Thursday, February 28, 2008

Reproductive ethics

Much reflection on "reproductive ethics" is in fact about the prevention or nullification of reproduction (e.g., contraception and abortion) rather than the production of life. On the First Things home page, Ryan Anderson urges us to think harder about the production of life. He suggests that in vitro fertilization treats the new human being as a means rather than a person, and challenges us to develop this kind of an insight further. This is a tough challenge, but one that it is important to try to meet.

A radical way to meet the challenge, would be to claim that it is never permissible to deliberately produce a child, because when one deliberately produces a child, one is producing that child for some end. That end is not the good of the child, as that would arguably be justificationally circular, since the fact that the child will exist is presupposed in talking of what is good for the child. Hence, on Kantian grounds, one is not treating a person as an end in producing the person for some purpose. On this view, then, human life can only be licitly produced by a process that has independent value not merely instrumental to the production of human life, such as marital union, and the process must be engaged in for the sake of that independent value. (George and Bradley have an essay where they make the more moderate, but still strong, claim that marital activity engaged in solely for reproductive purposes is wrong.) If the thought of reproduction at all enters into a morally upright decision to engage in the act of marital union on this view, it is not as an end but as a defeater-defeater (e.g., the couple is not in the mood for marital union, and their not being in the mood is a defeater for the reasons that couples have for marital union; but the possibility of reproduction maybe defeats the mood consideration).

This radical move strikes me as deeply implausible. But there is something to the worry that many possible reasons for having a child do treat the child as a means... Is there a way of defending a more plausible position that will rule out in vitro fertilization on the grounds that it treats the child as a means?


Anonymous said...

I’ll just speculate that this line of reasoning isn’t going to work. In most attempts to have a child, there is some thought that having a child would be good for the couple; there is also the intention to love the child for its own sake. One could say the same about an adoption: the couple intends to pursue their own good, as well as the child’s, in adopting it. IVF seems like it’s in the same boat: a couple is producing a child, if you like, for the good of the couple, while also intending the good of the child.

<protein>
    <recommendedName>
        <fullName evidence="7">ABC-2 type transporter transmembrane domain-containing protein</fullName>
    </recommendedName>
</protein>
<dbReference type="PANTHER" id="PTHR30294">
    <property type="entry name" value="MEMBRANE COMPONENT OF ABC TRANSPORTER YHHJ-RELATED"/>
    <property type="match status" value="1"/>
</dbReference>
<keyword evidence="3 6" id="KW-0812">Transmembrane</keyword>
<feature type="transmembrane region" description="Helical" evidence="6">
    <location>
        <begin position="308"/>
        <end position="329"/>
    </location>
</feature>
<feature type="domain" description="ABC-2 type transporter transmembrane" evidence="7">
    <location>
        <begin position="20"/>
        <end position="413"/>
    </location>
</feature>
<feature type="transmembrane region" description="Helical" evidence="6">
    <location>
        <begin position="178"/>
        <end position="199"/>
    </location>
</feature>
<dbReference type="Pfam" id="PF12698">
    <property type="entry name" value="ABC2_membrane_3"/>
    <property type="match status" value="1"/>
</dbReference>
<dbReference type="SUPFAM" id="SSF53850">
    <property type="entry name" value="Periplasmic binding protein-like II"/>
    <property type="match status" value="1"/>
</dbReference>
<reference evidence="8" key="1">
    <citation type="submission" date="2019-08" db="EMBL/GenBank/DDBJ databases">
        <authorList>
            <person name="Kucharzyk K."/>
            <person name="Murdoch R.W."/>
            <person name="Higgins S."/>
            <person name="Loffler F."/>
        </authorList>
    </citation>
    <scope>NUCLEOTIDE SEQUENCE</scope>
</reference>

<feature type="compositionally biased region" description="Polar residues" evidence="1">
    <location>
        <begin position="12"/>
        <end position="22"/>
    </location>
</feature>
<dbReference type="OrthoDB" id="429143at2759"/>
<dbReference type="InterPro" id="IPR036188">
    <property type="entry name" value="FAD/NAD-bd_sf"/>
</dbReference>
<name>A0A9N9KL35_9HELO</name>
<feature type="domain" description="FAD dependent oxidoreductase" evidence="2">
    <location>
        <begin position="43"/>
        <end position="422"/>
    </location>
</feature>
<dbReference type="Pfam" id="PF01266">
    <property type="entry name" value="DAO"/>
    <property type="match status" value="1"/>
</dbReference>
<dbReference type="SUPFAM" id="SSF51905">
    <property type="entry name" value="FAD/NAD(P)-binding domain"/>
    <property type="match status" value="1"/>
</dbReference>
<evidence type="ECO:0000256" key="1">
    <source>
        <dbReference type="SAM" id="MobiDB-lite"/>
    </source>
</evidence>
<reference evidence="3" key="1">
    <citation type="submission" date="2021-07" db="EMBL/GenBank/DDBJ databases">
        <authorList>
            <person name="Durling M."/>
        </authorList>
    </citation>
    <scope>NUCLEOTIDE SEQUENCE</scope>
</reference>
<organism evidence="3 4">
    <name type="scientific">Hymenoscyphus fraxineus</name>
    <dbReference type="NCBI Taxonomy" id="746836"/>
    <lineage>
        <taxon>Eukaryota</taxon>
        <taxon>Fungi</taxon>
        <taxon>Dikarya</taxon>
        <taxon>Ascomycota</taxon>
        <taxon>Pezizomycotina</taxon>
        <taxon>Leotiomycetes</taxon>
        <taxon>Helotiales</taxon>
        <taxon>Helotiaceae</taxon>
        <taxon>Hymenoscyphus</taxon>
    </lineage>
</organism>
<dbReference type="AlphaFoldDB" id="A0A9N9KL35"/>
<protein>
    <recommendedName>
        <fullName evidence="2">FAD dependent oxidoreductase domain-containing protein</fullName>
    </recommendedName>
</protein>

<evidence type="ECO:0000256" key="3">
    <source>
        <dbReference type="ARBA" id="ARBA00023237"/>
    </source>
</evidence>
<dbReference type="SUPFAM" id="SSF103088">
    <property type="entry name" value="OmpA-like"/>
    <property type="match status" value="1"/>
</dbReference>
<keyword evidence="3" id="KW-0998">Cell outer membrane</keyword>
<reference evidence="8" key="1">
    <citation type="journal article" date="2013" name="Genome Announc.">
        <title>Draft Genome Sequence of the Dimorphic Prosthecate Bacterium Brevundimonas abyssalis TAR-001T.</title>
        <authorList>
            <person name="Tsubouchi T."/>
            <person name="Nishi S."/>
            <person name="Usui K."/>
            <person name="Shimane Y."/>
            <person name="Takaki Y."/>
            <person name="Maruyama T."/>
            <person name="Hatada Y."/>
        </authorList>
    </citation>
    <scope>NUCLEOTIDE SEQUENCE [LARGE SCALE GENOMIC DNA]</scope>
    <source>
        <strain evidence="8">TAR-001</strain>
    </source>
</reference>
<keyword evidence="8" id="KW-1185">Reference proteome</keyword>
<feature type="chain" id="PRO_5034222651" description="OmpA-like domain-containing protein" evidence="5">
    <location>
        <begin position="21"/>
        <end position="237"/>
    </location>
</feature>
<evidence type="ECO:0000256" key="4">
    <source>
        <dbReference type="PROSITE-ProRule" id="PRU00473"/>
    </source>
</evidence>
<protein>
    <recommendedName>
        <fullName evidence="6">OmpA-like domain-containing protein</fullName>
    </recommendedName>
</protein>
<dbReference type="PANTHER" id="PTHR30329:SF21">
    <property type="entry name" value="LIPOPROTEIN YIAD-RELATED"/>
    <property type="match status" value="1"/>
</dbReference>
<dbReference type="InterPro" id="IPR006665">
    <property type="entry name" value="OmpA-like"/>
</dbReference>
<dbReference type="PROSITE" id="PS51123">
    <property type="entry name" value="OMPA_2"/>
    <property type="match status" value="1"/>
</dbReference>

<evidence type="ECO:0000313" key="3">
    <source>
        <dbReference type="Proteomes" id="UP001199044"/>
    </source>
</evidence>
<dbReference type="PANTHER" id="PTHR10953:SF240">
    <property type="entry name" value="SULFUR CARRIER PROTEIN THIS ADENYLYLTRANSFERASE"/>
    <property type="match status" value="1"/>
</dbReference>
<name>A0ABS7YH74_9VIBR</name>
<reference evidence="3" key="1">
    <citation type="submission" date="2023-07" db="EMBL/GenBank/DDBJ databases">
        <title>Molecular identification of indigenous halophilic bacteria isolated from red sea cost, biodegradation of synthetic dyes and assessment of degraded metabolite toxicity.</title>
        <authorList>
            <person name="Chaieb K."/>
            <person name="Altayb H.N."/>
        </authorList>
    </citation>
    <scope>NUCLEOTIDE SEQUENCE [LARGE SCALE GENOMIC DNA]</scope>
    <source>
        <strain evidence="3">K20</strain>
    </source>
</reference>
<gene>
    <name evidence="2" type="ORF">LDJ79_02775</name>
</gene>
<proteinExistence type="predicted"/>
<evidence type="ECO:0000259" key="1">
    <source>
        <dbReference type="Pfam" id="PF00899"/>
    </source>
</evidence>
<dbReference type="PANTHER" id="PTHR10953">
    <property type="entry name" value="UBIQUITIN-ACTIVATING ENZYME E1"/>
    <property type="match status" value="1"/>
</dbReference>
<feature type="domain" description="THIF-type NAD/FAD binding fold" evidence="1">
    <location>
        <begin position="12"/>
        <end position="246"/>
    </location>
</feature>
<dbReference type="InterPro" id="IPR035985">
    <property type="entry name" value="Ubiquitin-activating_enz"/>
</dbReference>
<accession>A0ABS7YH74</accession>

In all three of these cases, it’s implausibly restrictive to say there must be no consideration for the interests of the couple. And it is clearly treating the child as a means if there is no consideration for the interests of the child (we just want an extra farm hand, say). But I’m not seeing a way to accuse IVF of using the child as a means (only?), that doesn’t apply to other cases of coming up with children to raise.

Alexander R Pruss said...

There is an intention to love the child for its own sake, indeed, but that is not the same as an intention to produce the child for the child's own sake. The claim that the radical argument makes is that it is not possible to produce the child for the child's own sake--that would be viciously justificationally circular, in that it would presuppose the child's existence.

Here's an analogy that involves a similar problem. Suppose that one accepts Frankfurt's official view. Then, one can one only be well off in virtue of having fulfilled endorsed desires. And suppose one doesn't yet have any endorsed desires. Would one have any reason to induce in oneself endorsed desires (e.g., through therapy) in order to be well off? No: for absent endorsed desires, on this view there are no reasons. Could we say that the future existence of the desires would retroactively justify one's seeking to have the desires no? No: there would be a vicious circularity here. (In a footnote, Frankfurt considers the possibility that there might be an exception to has account of mattering precisely to handle this kind of a case. The exception would be that even absent endorsed desires, it would be worth having endorsed desires.)

Alexander R Pruss said...

I should add that a version of the radical argument was given by Joseph Spoerl (American Journal of Jurisprudence, 2000). I'd like to than Ryan Anderson for letting me know about the Spoerl piece.